Of course everyone would prefer peace with justice and the above can only sketch the most basic of positions, Darfur showing how complex that can be in reality.  Relevant here, is this website's notion of Well-Being, which holds in tension the complexity of factors involved here.  For me, I side with the ICC, partly because enough seemingly informed Darfuris do, and partly because I think there are enough openings to move forward without a significant loss as viewed through Darfuri eyes (and many S. Sudanese eyes as well).  I doubt true justice will be served, at least in the short term, and I think some greater violence is most likely to occur in the short term.  But if the Darfuris are willing to take that risk, then I support them, and call on the international community to exert the type of overwhelming impetus for peace with justice, narrow as that path is (diplomatic primarily, but also protecting the civilians via a fully supported UNAMID) that Bashir, and the government in general might actually heed.

Links of fuller debate:
  Enough Project Support of ICC
  Alex de Waal, et al, on Problems of ICC (especially Feb 11-9 entries)
Short articles:
  NYT: Desmond Tutu: African leaders should support justice and ICC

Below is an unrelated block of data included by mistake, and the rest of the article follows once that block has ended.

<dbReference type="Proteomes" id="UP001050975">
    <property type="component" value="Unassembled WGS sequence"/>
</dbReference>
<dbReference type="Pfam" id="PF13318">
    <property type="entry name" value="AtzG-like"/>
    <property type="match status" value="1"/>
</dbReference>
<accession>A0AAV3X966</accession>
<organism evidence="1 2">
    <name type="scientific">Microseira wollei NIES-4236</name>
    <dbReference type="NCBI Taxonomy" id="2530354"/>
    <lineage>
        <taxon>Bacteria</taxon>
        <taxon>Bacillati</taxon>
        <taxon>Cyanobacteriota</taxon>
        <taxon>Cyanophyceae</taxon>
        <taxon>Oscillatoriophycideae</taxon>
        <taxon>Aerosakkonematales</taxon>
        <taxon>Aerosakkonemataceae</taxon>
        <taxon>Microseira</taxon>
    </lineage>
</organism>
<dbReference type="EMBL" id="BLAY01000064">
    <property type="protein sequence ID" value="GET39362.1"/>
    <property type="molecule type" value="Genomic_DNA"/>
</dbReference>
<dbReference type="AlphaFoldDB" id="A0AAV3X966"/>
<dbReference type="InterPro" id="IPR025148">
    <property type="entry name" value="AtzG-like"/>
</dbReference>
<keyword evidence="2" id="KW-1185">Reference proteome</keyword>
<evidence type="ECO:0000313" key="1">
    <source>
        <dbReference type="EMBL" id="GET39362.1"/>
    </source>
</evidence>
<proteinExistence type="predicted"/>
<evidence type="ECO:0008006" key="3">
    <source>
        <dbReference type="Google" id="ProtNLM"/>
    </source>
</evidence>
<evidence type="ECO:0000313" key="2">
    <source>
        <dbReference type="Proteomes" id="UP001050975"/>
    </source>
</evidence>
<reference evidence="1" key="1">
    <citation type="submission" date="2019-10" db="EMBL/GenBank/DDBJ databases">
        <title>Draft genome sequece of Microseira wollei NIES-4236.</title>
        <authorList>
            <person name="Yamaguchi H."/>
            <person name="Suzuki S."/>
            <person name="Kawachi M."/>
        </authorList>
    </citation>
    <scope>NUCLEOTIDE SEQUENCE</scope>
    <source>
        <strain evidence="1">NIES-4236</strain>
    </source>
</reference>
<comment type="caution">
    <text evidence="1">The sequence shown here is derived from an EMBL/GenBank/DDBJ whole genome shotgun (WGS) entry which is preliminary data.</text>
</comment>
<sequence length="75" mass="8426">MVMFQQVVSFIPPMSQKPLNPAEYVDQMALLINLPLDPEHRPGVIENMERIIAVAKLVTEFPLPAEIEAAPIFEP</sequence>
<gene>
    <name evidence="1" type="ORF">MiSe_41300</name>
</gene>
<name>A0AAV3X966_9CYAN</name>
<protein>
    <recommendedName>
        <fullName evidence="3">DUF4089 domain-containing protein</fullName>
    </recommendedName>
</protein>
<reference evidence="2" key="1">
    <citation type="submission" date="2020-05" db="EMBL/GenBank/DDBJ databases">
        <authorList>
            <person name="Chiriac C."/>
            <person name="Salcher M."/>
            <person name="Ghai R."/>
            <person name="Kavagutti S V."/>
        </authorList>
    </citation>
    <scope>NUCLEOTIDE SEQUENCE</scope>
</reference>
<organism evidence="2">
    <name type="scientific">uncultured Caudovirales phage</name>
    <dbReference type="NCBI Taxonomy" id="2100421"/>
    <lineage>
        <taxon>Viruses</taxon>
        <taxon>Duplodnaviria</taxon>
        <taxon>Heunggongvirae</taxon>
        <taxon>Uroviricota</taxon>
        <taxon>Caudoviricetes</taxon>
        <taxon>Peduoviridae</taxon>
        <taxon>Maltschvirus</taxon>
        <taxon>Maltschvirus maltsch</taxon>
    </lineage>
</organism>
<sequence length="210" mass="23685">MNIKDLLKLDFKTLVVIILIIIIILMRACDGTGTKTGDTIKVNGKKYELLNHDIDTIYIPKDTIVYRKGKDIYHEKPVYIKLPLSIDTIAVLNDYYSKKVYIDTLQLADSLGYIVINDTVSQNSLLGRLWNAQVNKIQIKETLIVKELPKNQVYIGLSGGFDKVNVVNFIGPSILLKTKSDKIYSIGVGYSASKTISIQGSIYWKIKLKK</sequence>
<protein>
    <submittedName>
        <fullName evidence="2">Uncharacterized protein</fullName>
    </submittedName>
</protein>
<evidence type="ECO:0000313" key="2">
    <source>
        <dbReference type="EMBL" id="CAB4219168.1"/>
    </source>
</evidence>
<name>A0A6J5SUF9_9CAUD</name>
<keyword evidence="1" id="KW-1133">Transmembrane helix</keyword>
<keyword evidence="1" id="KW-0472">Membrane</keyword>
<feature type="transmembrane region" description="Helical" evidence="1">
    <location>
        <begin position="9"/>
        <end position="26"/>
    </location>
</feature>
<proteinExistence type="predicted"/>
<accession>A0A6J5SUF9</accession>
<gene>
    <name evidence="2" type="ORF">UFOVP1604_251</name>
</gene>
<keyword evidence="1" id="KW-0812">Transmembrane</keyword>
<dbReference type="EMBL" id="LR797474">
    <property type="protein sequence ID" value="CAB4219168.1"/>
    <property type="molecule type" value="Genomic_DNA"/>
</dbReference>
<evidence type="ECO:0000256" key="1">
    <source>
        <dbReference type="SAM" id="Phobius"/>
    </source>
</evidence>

NYT: Graham: Defer Charges; N-S Agreement needs Bashir; He can adapt

Implications of JEM attacks on Khartoum, May, 2008:  JEM's stated aim in attacking Khartoum, was to bring the Darfur conflict to the capital, to burst the "Khartoum bubble" - where those living in the capital had previously been insulated from the conflict via distance and media manipulation. JEM has stated that by bringing the conflict to the capital, it will exert pressure on President Bashir to resolve the conflict. Even if this is taken at face-value, it is a gamble involving both the Darfuris living in Khartoum, who have and could continue to be targeted by the government; and Darfur at large, as it easily plays into the hands of GoS hardliners. However as noted above in the NYT article, it could also be a move having more to do with the status of JEM than direct concern for Darfur. These can only remain conjectures at this early stage in these changed dynamics.


D.  STRATEGIES TO END THE CONFLICT  [Revisions:  Major: August, 2007;  Minor: December, 2010]

There are three levels that require attention in order to bring lasting peace to Darfur: (1) Darfur and its relationship with the Sudanese government; (2) Sudan itself, which, due to its history of a strong center neglecting or playing off its peripheries, remains vulnerable to having any internal agreement unravel due to this unstable arrangement (for example, there is real concern about the possible unraveling of the CPA [North-South agreement], which would most likely drag down with it any Darfur agreement; brewing issues have also existed in the East and in the North); (3) Sudan's neighbouring countries, which continually present instability factors.

Dec./10:  Given the South's referendum will be voted on starting January 9, 2011, the following points, while all remaining valid and necessary pieces of the solution, need to be updated to address and highlight the post-referendum tensions and flash points that exist given that the Abyei referendum has been scrapped, the borders haven't been all demarcated, etc.  It seems the best one can hope for is that no trigger points will escalate, and the two sides will gradually stumble through sufficiently non-volatile milestones.